Molecular organic geochemical proxies are increasingly being utilized to reconstruct past environmental conditions as new tools continue to be discovered and developed. To date, organic geochemical proxies have been developed mainly for use in marine systems and are widely used in paleoceanography. In contrast, organic proxies have been less commonly used on lacustrine sedimentary records. One reason for this is that the wide range in the physical and chemical properties of lakes complicates application of some organic geochemical proxies in lacustrine settings. Furthermore, in comparison to marine studies, presently only a small number of studies have conducted or are currently conducting fundamental research aimed at developing organic geochemical proxies for use in lacustrine settings. Despite this, an increasing number of (paleo)limnological studies are currently applying organic geochemical techniques to examine present and past environmental conditions. In this manuscript we review the use of a number of commonly utilized organic geochemical and isotopic proxies and discuss their potential for environmental reconstruction in Quaternary lacustrine deposits.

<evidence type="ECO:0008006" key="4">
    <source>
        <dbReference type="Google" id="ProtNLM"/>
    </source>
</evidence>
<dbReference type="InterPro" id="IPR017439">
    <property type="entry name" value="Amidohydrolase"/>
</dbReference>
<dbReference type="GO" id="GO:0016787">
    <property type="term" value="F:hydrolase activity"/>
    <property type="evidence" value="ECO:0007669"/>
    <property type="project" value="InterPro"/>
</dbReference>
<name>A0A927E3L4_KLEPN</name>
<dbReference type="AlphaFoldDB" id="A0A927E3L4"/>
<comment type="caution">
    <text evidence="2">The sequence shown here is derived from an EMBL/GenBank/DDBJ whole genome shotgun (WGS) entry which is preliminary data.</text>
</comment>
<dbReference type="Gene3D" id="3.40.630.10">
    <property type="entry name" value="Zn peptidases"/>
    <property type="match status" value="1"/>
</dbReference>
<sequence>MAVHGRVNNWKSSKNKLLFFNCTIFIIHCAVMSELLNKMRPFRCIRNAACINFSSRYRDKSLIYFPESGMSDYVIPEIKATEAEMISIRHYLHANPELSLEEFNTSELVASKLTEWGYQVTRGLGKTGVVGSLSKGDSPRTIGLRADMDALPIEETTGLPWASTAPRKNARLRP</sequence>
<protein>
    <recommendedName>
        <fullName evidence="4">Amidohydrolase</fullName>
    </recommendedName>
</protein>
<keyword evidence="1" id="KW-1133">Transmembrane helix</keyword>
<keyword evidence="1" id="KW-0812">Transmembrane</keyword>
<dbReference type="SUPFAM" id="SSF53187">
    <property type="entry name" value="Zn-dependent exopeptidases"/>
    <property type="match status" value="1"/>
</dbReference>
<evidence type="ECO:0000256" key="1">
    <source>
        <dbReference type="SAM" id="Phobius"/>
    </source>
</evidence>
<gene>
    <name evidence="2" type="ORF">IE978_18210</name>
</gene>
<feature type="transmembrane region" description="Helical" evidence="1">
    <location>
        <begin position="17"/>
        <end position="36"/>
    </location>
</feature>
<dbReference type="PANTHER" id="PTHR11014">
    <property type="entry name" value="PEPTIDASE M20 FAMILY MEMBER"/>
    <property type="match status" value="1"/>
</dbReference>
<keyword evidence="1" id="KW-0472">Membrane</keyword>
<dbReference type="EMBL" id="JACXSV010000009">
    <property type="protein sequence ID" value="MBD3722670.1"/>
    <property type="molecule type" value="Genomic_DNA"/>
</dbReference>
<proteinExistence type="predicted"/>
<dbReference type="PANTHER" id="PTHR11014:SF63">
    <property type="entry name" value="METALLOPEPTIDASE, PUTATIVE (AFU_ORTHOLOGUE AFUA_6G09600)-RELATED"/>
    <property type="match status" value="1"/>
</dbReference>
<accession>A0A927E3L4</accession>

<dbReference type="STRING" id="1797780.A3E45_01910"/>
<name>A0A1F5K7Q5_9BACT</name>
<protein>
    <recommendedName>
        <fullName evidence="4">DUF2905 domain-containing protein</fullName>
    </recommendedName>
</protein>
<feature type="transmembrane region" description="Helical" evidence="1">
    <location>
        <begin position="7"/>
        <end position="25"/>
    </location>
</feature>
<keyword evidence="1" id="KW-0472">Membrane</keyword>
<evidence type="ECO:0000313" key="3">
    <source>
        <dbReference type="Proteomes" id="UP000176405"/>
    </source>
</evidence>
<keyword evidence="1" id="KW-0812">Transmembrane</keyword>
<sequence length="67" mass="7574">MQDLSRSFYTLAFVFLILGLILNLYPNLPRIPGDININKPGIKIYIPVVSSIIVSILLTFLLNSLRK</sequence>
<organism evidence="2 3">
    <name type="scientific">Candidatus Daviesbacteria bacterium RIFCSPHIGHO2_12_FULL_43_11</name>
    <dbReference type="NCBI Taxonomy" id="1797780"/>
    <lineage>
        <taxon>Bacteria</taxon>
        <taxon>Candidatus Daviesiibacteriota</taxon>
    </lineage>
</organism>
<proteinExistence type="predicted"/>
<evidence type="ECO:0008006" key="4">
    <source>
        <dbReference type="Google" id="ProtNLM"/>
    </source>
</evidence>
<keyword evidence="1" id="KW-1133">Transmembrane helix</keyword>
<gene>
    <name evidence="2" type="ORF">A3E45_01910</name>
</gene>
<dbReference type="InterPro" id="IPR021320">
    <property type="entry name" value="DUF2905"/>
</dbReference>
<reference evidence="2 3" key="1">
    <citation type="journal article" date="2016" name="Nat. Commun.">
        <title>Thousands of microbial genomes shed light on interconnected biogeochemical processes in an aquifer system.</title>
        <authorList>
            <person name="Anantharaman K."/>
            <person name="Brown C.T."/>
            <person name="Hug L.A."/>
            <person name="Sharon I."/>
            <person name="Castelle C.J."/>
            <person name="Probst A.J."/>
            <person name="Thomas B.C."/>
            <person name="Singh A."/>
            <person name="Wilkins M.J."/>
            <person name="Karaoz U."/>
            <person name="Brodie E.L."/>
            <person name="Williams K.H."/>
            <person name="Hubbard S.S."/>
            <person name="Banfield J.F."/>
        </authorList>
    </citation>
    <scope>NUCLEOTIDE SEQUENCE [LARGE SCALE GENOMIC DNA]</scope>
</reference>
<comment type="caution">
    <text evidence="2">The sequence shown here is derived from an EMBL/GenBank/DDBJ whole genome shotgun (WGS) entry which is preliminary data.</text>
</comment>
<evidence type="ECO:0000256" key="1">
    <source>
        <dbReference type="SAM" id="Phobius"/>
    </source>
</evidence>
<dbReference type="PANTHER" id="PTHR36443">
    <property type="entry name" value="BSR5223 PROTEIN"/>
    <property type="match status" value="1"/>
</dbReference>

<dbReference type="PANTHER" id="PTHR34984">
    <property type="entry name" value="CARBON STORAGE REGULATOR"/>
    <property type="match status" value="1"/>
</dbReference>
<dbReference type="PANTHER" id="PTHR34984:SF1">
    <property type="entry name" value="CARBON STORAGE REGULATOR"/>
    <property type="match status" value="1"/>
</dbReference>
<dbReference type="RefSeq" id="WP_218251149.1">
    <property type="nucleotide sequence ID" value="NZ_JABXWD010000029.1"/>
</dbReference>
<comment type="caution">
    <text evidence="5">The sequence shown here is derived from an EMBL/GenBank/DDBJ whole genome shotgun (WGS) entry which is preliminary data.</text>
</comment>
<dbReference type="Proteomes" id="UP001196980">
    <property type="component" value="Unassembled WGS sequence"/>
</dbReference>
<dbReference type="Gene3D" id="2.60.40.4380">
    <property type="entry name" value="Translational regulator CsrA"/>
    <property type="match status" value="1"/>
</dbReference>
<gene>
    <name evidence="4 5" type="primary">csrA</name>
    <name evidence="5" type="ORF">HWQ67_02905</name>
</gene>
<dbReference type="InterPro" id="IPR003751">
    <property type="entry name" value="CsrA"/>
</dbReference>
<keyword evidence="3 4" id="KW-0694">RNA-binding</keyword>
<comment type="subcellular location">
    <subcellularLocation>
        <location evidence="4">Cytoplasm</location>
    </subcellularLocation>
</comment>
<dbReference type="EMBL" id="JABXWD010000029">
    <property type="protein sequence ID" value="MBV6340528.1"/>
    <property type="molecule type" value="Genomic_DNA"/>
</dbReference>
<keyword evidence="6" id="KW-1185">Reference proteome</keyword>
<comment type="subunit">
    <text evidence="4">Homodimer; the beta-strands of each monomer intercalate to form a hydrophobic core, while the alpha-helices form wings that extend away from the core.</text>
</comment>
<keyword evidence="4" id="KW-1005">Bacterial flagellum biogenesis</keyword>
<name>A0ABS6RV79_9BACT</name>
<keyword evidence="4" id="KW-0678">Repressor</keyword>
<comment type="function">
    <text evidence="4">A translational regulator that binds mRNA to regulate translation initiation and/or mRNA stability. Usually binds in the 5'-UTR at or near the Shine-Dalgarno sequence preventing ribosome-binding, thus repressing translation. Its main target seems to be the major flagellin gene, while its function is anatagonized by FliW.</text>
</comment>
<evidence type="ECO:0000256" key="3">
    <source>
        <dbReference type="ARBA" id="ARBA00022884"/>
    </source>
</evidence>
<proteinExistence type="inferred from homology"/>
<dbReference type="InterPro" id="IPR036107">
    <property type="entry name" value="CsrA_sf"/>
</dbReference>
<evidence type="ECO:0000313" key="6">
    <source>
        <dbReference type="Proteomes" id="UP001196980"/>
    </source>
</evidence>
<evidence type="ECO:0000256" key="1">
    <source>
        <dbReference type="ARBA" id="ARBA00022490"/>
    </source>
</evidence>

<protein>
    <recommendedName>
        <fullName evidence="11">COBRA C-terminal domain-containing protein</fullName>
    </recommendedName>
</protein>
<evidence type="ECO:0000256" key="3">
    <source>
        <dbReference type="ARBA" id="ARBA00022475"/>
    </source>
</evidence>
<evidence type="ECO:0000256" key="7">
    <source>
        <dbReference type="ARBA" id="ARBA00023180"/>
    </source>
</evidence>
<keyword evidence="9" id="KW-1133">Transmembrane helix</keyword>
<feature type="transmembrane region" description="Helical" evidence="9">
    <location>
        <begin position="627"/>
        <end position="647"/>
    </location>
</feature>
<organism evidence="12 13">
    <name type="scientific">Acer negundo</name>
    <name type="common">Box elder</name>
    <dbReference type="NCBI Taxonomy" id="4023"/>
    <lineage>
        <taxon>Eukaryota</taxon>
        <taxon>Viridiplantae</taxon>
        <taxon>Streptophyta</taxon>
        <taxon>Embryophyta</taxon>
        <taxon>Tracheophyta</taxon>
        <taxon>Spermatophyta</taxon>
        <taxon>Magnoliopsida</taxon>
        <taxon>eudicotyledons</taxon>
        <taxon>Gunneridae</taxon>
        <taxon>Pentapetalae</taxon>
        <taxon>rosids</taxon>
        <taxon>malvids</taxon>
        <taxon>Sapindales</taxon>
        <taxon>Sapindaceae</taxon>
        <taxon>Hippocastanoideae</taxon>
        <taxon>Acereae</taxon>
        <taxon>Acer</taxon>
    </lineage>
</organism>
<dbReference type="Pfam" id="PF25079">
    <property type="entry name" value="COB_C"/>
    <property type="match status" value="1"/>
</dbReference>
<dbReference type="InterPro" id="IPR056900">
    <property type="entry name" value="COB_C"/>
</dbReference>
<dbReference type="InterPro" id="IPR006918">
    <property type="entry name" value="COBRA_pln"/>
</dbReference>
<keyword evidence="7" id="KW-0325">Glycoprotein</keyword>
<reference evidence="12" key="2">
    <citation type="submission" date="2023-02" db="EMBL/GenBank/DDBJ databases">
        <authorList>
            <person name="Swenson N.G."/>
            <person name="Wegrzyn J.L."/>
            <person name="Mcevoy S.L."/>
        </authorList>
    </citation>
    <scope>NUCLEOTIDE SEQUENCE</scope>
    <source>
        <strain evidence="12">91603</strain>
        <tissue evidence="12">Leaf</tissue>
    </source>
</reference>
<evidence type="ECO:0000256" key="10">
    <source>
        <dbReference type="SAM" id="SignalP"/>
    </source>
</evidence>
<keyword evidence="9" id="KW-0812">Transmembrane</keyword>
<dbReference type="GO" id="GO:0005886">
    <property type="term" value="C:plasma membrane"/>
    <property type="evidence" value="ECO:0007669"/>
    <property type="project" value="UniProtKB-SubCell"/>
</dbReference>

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We are grateful to Guoqiang Chu, Marco Coolen, William D’Andrea, Piero Guilizzoni, Yongsong Huang, Zhonghui Liu, Helen Talbot, Martijn Woltering and Klaus Zink for providing data that was used in the figures and tables. Nicole Bale is thanked for providing helpful information regarding sedimentary pigments. We thank Phil Meyers and an anonymous reviewer for insightful comments that improved this manuscript. QSR editors José Carrión and Timothy Horscroft are thanked for their support throughout this project. The Netherlands Organization for Scientific Research (NWO) is thanked for financial support through a VICI grant to S. Schouten.
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- Organic geochemical proxies